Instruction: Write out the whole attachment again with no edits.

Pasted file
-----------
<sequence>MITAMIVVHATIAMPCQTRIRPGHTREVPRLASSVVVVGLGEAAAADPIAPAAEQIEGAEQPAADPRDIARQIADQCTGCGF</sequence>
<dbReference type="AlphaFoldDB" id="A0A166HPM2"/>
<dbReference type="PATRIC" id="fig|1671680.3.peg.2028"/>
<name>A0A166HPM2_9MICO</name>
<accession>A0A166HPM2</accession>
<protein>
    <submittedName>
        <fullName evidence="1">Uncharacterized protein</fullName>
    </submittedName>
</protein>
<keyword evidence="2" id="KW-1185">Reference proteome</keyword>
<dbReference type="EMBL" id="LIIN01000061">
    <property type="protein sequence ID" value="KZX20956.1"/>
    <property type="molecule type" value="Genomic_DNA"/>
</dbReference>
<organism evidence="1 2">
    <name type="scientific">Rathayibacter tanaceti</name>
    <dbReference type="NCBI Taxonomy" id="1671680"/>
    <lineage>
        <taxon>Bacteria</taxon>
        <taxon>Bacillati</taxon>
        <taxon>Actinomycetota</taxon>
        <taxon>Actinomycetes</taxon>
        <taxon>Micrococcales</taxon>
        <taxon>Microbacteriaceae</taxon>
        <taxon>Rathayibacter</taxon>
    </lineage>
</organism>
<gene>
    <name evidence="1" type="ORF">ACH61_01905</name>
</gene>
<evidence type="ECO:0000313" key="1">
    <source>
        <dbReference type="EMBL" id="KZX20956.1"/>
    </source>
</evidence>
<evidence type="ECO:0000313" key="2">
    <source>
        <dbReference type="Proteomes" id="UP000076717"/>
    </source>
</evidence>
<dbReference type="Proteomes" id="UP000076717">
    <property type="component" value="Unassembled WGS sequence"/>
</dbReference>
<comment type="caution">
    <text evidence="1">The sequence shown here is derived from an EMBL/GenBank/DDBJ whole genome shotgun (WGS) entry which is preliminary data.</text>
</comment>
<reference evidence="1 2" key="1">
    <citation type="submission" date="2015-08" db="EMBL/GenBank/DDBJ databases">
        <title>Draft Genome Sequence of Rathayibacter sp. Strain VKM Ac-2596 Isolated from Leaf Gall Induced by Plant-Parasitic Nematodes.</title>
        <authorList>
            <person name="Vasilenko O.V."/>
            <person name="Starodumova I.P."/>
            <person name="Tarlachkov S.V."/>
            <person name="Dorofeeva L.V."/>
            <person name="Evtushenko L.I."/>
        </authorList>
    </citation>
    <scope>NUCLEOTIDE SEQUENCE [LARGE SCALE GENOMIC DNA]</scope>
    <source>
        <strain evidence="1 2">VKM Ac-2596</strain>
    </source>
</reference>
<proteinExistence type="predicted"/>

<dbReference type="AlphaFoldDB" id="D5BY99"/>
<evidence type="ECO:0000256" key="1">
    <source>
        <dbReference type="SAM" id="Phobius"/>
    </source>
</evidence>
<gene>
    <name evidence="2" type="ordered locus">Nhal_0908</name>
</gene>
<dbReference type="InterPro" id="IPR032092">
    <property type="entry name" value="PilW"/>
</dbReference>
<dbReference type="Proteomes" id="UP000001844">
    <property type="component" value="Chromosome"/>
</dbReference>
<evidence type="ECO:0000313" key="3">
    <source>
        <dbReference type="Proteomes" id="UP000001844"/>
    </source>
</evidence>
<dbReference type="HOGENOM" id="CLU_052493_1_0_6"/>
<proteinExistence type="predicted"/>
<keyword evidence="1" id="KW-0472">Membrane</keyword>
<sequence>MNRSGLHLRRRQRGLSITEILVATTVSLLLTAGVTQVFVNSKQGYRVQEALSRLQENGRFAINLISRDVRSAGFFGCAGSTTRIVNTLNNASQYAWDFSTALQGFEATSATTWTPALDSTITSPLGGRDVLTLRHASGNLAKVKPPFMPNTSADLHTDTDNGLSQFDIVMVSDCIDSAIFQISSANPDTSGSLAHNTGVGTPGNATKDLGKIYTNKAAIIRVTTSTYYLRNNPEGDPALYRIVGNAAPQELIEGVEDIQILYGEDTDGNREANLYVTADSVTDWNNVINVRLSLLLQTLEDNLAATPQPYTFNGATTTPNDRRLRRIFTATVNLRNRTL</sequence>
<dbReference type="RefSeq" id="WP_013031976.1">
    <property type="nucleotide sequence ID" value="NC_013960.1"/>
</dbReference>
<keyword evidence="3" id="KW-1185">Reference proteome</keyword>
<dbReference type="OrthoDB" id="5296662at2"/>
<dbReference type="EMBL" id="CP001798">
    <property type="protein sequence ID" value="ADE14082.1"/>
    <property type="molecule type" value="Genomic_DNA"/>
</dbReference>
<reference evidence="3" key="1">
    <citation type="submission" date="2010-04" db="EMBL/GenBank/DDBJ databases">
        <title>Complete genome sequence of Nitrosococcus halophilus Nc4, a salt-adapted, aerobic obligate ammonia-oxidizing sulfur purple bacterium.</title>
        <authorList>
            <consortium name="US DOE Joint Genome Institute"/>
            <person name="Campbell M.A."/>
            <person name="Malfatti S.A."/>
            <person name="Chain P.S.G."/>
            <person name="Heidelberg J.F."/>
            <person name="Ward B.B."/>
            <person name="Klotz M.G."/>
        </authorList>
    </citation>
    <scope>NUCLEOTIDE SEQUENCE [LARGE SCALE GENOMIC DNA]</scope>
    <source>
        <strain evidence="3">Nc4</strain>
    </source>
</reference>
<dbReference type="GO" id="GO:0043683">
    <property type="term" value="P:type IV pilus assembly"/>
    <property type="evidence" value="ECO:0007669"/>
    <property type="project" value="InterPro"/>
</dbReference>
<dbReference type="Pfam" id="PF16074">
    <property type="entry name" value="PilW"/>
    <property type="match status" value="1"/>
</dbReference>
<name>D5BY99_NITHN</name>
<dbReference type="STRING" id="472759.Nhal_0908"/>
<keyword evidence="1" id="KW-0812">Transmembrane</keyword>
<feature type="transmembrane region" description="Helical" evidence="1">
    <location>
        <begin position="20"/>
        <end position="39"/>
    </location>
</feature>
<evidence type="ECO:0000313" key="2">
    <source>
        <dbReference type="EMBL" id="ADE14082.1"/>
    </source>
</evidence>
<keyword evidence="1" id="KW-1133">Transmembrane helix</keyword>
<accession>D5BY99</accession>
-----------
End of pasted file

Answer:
<sequence>MITAMIVVHATIAMPCQTRIRPGHTREVPRLASSVVVVGLGEAAAADPIAPAAEQIEGAEQPAADPRDIARQIADQCTGCGF</sequence>
<dbReference type="AlphaFoldDB" id="A0A166HPM2"/>
<dbReference type="PATRIC" id="fig|1671680.3.peg.2028"/>
<name>A0A166HPM2_9MICO</name>
<accession>A0A166HPM2</accession>
<protein>
    <submittedName>
        <fullName evidence="1">Uncharacterized protein</fullName>
    </submittedName>
</protein>
<keyword evidence="2" id="KW-1185">Reference proteome</keyword>
<dbReference type="EMBL" id="LIIN01000061">
    <property type="protein sequence ID" value="KZX20956.1"/>
    <property type="molecule type" value="Genomic_DNA"/>
</dbReference>
<organism evidence="1 2">
    <name type="scientific">Rathayibacter tanaceti</name>
    <dbReference type="NCBI Taxonomy" id="1671680"/>
    <lineage>
        <taxon>Bacteria</taxon>
        <taxon>Bacillati</taxon>
        <taxon>Actinomycetota</taxon>
        <taxon>Actinomycetes</taxon>
        <taxon>Micrococcales</taxon>
        <taxon>Microbacteriaceae</taxon>
        <taxon>Rathayibacter</taxon>
    </lineage>
</organism>
<gene>
    <name evidence="1" type="ORF">ACH61_01905</name>
</gene>
<evidence type="ECO:0000313" key="1">
    <source>
        <dbReference type="EMBL" id="KZX20956.1"/>
    </source>
</evidence>
<evidence type="ECO:0000313" key="2">
    <source>
        <dbReference type="Proteomes" id="UP000076717"/>
    </source>
</evidence>
<dbReference type="Proteomes" id="UP000076717">
    <property type="component" value="Unassembled WGS sequence"/>
</dbReference>
<comment type="caution">
    <text evidence="1">The sequence shown here is derived from an EMBL/GenBank/DDBJ whole genome shotgun (WGS) entry which is preliminary data.</text>
</comment>
<reference evidence="1 2" key="1">
    <citation type="submission" date="2015-08" db="EMBL/GenBank/DDBJ databases">
        <title>Draft Genome Sequence of Rathayibacter sp. Strain VKM Ac-2596 Isolated from Leaf Gall Induced by Plant-Parasitic Nematodes.</title>
        <authorList>
            <person name="Vasilenko O.V."/>
            <person name="Starodumova I.P."/>
            <person name="Tarlachkov S.V."/>
            <person name="Dorofeeva L.V."/>
            <person name="Evtushenko L.I."/>
        </authorList>
    </citation>
    <scope>NUCLEOTIDE SEQUENCE [LARGE SCALE GENOMIC DNA]</scope>
    <source>
        <strain evidence="1 2">VKM Ac-2596</strain>
    </source>
</reference>
<proteinExistence type="predicted"/>

<dbReference type="AlphaFoldDB" id="D5BY99"/>
<evidence type="ECO:0000256" key="1">
    <source>
        <dbReference type="SAM" id="Phobius"/>
    </source>
</evidence>
<gene>
    <name evidence="2" type="ordered locus">Nhal_0908</name>
</gene>
<dbReference type="InterPro" id="IPR032092">
    <property type="entry name" value="PilW"/>
</dbReference>
<dbReference type="Proteomes" id="UP000001844">
    <property type="component" value="Chromosome"/>
</dbReference>
<evidence type="ECO:0000313" key="3">
    <source>
        <dbReference type="Proteomes" id="UP000001844"/>
    </source>
</evidence>
<dbReference type="HOGENOM" id="CLU_052493_1_0_6"/>
<proteinExistence type="predicted"/>
<keyword evidence="1" id="KW-0472">Membrane</keyword>
<sequence>MNRSGLHLRRRQRGLSITEILVATTVSLLLTAGVTQVFVNSKQGYRVQEALSRLQENGRFAINLISRDVRSAGFFGCAGSTTRIVNTLNNASQYAWDFSTALQGFEATSATTWTPALDSTITSPLGGRDVLTLRHASGNLAKVKPPFMPNTSADLHTDTDNGLSQFDIVMVSDCIDSAIFQISSANPDTSGSLAHNTGVGTPGNATKDLGKIYTNKAAIIRVTTSTYYLRNNPEGDPALYRIVGNAAPQELIEGVEDIQILYGEDTDGNREANLYVTADSVTDWNNVINVRLSLLLQTLEDNLAATPQPYTFNGATTTPNDRRLRRIFTATVNLRNRTL</sequence>
<dbReference type="RefSeq" id="WP_013031976.1">
    <property type="nucleotide sequence ID" value="NC_013960.1"/>
</dbReference>
<keyword evidence="3" id="KW-1185">Reference proteome</keyword>
<dbReference type="OrthoDB" id="5296662at2"/>
<dbReference type="EMBL" id="CP001798">
    <property type="protein sequence ID" value="ADE14082.1"/>
    <property type="molecule type" value="Genomic_DNA"/>
</dbReference>
<reference evidence="3" key="1">
    <citation type="submission" date="2010-04" db="EMBL/GenBank/DDBJ databases">
        <title>Complete genome sequence of Nitrosococcus halophilus Nc4, a salt-adapted, aerobic obligate ammonia-oxidizing sulfur purple bacterium.</title>
        <authorList>
            <consortium name="US DOE Joint Genome Institute"/>
            <person name="Campbell M.A."/>
            <person name="Malfatti S.A."/>
            <person name="Chain P.S.G."/>
            <person name="Heidelberg J.F."/>
            <person name="Ward B.B."/>
            <person name="Klotz M.G."/>
        </authorList>
    </citation>
    <scope>NUCLEOTIDE SEQUENCE [LARGE SCALE GENOMIC DNA]</scope>
    <source>
        <strain evidence="3">Nc4</strain>
    </source>
</reference>
<dbReference type="GO" id="GO:0043683">
    <property type="term" value="P:type IV pilus assembly"/>
    <property type="evidence" value="ECO:0007669"/>
    <property type="project" value="InterPro"/>
</dbReference>
<dbReference type="Pfam" id="PF16074">
    <property type="entry name" value="PilW"/>
    <property type="match status" value="1"/>
</dbReference>
<name>D5BY99_NITHN</name>
<dbReference type="STRING" id="472759.Nhal_0908"/>
<keyword evidence="1" id="KW-0812">Transmembrane</keyword>
<feature type="transmembrane region" description="Helical" evidence="1">
    <location>
        <begin position="20"/>
        <end position="39"/>
    </location>
</feature>
<evidence type="ECO:0000313" key="2">
    <source>
        <dbReference type="EMBL" id="ADE14082.1"/>
    </source>
</evidence>
<keyword evidence="1" id="KW-1133">Transmembrane helix</keyword>
<accession>D5BY99</accession>